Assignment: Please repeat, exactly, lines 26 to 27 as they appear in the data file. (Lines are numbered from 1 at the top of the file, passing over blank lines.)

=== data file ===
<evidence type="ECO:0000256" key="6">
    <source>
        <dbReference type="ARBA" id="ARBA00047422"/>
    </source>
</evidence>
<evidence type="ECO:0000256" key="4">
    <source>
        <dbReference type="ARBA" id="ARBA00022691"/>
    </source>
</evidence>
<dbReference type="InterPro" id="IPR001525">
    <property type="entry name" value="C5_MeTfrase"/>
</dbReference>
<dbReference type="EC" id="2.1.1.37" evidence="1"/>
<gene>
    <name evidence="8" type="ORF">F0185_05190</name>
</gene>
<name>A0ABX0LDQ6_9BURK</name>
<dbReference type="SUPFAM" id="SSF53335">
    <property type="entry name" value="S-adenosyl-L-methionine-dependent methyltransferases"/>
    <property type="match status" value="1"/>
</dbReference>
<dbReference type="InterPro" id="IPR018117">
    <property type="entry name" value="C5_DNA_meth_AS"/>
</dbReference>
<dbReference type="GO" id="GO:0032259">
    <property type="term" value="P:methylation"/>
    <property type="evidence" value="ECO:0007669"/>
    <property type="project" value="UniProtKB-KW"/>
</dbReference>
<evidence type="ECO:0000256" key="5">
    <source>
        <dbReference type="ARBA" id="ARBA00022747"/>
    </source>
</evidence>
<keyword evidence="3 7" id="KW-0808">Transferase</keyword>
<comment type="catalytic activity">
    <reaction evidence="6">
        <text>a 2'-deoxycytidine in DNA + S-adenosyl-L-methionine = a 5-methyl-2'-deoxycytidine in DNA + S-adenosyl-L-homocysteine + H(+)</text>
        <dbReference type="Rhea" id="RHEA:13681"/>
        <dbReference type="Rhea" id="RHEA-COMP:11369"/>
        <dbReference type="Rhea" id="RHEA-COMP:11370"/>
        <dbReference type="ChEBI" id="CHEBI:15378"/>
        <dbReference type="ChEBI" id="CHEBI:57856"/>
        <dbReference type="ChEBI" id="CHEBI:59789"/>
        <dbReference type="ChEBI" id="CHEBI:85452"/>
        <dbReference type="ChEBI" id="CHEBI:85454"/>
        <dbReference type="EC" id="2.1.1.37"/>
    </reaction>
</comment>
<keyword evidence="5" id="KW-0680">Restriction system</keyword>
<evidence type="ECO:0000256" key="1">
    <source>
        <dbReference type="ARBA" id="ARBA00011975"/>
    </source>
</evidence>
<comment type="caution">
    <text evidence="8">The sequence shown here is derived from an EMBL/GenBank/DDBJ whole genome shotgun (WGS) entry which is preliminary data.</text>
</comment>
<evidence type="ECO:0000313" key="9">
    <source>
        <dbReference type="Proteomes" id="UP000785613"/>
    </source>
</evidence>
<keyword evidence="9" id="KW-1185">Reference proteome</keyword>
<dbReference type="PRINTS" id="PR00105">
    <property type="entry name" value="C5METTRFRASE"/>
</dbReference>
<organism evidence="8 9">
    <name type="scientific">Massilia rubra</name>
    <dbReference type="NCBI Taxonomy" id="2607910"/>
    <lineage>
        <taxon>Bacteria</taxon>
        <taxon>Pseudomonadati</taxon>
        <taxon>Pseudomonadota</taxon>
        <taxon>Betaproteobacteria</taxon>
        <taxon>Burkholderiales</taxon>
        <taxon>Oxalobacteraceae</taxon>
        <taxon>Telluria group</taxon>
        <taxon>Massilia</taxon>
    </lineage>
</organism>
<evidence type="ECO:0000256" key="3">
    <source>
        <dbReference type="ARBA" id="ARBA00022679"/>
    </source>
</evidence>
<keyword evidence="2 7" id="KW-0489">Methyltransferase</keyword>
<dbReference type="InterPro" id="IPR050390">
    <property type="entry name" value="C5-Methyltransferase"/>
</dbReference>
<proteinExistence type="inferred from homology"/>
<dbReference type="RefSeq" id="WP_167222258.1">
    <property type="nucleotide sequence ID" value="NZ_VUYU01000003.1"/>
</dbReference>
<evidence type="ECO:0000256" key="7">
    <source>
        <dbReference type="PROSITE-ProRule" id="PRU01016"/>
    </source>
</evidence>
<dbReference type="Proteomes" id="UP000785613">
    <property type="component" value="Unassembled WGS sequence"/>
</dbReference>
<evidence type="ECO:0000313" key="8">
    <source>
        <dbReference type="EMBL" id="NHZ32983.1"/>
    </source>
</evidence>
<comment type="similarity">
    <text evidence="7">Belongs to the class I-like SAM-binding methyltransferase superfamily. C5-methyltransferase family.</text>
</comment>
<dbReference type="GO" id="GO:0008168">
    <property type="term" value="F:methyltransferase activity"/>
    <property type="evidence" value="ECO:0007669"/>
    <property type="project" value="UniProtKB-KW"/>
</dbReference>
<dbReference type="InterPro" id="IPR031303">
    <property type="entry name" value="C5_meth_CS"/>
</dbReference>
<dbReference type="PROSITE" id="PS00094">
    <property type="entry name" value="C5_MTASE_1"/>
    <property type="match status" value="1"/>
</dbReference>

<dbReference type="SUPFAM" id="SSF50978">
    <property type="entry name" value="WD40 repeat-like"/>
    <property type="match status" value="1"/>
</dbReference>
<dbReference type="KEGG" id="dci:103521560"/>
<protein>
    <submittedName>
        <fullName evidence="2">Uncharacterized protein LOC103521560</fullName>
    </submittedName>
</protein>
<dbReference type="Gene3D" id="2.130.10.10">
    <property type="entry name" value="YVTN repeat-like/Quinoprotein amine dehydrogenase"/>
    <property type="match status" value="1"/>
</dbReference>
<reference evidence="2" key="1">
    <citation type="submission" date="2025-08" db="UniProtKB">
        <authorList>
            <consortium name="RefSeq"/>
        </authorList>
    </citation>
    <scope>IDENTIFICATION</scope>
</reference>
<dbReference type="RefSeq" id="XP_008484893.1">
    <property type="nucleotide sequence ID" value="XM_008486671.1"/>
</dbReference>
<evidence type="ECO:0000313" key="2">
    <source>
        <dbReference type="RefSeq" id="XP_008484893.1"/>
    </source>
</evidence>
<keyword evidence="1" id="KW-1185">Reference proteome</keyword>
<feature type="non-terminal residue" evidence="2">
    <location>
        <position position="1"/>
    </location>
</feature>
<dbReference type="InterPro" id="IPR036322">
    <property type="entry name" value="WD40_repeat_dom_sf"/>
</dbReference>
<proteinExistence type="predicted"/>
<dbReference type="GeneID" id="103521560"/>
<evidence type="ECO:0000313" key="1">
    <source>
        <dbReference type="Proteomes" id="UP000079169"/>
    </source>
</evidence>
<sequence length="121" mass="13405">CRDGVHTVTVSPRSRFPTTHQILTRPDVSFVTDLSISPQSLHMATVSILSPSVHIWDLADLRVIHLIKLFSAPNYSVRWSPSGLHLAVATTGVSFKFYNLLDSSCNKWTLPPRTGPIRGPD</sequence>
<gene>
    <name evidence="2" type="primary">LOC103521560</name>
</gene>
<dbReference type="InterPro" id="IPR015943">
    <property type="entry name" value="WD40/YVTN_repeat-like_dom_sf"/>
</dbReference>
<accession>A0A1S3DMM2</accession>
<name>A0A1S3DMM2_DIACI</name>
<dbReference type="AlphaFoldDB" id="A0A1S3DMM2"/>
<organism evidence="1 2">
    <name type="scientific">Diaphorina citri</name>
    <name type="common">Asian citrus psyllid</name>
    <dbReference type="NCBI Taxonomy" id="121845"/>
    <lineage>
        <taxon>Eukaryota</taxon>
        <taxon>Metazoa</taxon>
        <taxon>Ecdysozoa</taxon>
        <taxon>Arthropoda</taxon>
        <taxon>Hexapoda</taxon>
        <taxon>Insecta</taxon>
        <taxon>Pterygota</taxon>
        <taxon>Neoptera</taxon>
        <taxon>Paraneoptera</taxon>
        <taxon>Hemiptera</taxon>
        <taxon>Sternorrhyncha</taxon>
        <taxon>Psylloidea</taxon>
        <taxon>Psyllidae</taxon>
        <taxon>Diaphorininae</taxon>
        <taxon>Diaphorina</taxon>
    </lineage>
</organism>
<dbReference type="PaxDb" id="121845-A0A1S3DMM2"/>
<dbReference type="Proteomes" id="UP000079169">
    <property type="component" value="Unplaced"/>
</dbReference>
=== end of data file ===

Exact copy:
<dbReference type="GO" id="GO:0032259">
    <property type="term" value="P:methylation"/>